When you’re constipated, your body isn’t able to get rid of waste like it needs to. Having it every once in a while is common, but if you’re dealing with symptoms for more than 3 months, your constipation is chronic. And that raises your chance of having complications.
The problems most often happen in the places where stool leaves your body.
When you’re constipated, you’re more likely to push hard to try to go. That can make the veins around your rectum and anus swell. These swollen veins are called hemorrhoids, or piles. They’re like varicose veins around your anus. They can be external, which means they’re under the skin around the anus, or internal, which means they’re in the lining of your anus or rectum.
Hemorrhoids can itch and be painful. They can cause bleeding when you have a bowel movement. You may see streaks of blood on your toilet paper when you wipe. Sometimes blood can pool inside a hemorrhoid, which can cause a painful, hard lump. You may also get skin tags, blood clots, or infections from your hemorrhoids.
Passing hard stools or straining to pass stools can tear the tissue around your anus. These tears are anal fissures. They cause itching, pain, and bleeding. Because the symptoms of anal fissures make going to the bathroom more difficult, they can make constipation worse. This happens often in children who hold in their stool out of fear of the pain.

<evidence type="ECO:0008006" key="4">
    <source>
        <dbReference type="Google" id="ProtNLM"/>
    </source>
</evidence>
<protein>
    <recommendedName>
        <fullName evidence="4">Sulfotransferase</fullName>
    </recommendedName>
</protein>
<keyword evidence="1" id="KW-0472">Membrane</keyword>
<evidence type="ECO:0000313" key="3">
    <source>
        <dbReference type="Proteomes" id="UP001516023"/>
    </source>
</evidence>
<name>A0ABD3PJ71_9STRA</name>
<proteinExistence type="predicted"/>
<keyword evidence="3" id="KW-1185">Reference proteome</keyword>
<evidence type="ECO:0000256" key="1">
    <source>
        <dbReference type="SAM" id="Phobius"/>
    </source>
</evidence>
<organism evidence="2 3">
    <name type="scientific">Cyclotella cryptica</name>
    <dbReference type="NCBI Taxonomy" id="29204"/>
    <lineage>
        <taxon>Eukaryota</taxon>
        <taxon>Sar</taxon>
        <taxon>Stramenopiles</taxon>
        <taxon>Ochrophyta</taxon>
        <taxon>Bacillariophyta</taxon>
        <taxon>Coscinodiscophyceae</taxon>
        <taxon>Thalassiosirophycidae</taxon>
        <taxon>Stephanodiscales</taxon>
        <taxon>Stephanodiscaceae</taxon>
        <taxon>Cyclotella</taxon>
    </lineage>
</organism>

The tears are usually very small. But sometimes they can grow larger and affect the ring of muscle at the opening of your anus that keeps it closed. This kind of anal fissure is harder to heal. You may need medication or surgery to fix the problem. Once you’ve had an anal fissure, you’re more likely to get another one.
When you can’t get stool out of your body, it can start to stick together in your intestines. The hardened mass gets stuck and causes a blockage. The squeezing your colon normally uses to push stool out of your body can’t move it because it’s too large and hard.
It can cause pain and vomiting. You may even have to go to the emergency room for treatment. Children and older adults are more likely to have fecal impaction.
Your rectum, the final part of your large intestine, ends at your anus. When you’re constantly straining to pass stools, it can stretch and slip outside your body. Sometimes just part of the rectum comes out, but sometimes the whole thing does.
It can be painful and may cause bleeding. It can sometimes be hard to tell if you have rectal prolapse or hemorrhoids, since both cause bulging out of the anus, but they’re two different conditions that need to be treated differently.